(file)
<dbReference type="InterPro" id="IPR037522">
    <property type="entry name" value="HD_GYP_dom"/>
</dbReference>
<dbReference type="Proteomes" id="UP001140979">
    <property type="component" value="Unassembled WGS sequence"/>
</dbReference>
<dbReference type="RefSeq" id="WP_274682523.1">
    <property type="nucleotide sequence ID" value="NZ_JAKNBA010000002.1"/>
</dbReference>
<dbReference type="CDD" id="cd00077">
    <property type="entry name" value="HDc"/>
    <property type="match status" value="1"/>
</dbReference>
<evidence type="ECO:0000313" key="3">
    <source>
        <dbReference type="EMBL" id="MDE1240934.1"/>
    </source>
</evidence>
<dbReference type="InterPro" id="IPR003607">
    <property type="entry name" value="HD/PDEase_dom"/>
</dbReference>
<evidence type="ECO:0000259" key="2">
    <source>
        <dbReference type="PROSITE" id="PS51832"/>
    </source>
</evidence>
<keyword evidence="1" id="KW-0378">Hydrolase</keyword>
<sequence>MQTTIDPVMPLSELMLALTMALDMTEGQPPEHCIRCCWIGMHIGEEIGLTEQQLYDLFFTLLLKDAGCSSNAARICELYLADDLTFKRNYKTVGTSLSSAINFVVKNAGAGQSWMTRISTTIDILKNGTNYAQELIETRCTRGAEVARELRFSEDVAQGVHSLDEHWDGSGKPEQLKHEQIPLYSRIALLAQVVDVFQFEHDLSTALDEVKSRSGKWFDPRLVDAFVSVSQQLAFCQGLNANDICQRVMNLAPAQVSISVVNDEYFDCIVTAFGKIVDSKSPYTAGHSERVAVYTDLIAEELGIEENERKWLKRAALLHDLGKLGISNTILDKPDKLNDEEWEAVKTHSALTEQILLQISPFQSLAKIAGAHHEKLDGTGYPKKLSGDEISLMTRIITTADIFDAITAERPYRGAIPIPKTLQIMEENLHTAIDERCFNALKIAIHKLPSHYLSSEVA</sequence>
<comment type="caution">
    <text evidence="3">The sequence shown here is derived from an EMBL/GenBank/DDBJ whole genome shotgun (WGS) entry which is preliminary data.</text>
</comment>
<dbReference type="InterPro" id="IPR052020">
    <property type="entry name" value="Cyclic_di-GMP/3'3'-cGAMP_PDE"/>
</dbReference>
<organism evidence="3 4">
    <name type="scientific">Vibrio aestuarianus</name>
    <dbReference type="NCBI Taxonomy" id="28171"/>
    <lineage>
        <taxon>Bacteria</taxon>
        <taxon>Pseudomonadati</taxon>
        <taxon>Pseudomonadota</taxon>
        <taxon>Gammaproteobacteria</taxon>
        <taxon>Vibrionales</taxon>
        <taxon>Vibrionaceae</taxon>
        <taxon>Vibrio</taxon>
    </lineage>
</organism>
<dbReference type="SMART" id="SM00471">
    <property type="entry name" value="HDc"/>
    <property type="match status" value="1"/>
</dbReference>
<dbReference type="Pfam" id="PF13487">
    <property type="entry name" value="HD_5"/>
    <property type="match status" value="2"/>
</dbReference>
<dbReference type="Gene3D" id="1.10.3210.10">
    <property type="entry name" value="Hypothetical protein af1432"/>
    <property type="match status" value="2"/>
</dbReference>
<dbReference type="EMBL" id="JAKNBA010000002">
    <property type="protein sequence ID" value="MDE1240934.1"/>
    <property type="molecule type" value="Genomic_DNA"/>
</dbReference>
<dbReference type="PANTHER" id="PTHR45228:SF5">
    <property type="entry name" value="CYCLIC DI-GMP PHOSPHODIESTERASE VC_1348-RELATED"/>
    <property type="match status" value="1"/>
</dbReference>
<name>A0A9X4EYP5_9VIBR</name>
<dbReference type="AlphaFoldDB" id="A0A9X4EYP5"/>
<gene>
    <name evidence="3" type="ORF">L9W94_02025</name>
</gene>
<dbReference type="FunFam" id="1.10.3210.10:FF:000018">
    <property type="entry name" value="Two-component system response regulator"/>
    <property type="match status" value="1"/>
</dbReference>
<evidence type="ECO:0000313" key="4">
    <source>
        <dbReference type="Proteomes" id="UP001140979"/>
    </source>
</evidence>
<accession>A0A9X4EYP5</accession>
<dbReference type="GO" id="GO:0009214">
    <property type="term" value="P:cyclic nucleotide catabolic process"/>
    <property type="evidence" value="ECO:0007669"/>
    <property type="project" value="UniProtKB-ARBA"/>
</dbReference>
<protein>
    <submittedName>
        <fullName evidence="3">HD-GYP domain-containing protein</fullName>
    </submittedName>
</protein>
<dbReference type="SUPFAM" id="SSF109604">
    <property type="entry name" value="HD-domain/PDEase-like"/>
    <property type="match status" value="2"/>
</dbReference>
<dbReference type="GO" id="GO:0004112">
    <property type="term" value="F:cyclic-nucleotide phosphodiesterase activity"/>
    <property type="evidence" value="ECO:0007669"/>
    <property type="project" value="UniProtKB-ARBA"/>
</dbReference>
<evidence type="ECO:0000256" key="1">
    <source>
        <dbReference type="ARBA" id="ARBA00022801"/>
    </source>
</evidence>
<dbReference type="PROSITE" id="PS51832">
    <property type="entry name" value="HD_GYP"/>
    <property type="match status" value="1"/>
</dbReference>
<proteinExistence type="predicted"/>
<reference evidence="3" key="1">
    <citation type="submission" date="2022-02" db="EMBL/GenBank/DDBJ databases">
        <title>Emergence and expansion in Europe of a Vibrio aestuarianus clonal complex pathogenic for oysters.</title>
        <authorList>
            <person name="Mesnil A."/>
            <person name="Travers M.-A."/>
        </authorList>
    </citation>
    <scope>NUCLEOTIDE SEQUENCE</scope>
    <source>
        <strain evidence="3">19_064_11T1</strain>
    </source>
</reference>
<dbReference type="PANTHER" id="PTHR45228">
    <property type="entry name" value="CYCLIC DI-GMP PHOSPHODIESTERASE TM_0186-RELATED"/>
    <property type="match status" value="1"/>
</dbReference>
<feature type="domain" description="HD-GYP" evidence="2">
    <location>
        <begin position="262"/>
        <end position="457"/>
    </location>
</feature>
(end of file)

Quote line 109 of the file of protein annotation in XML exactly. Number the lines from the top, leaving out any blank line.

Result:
    <property type="match status" value="1"/>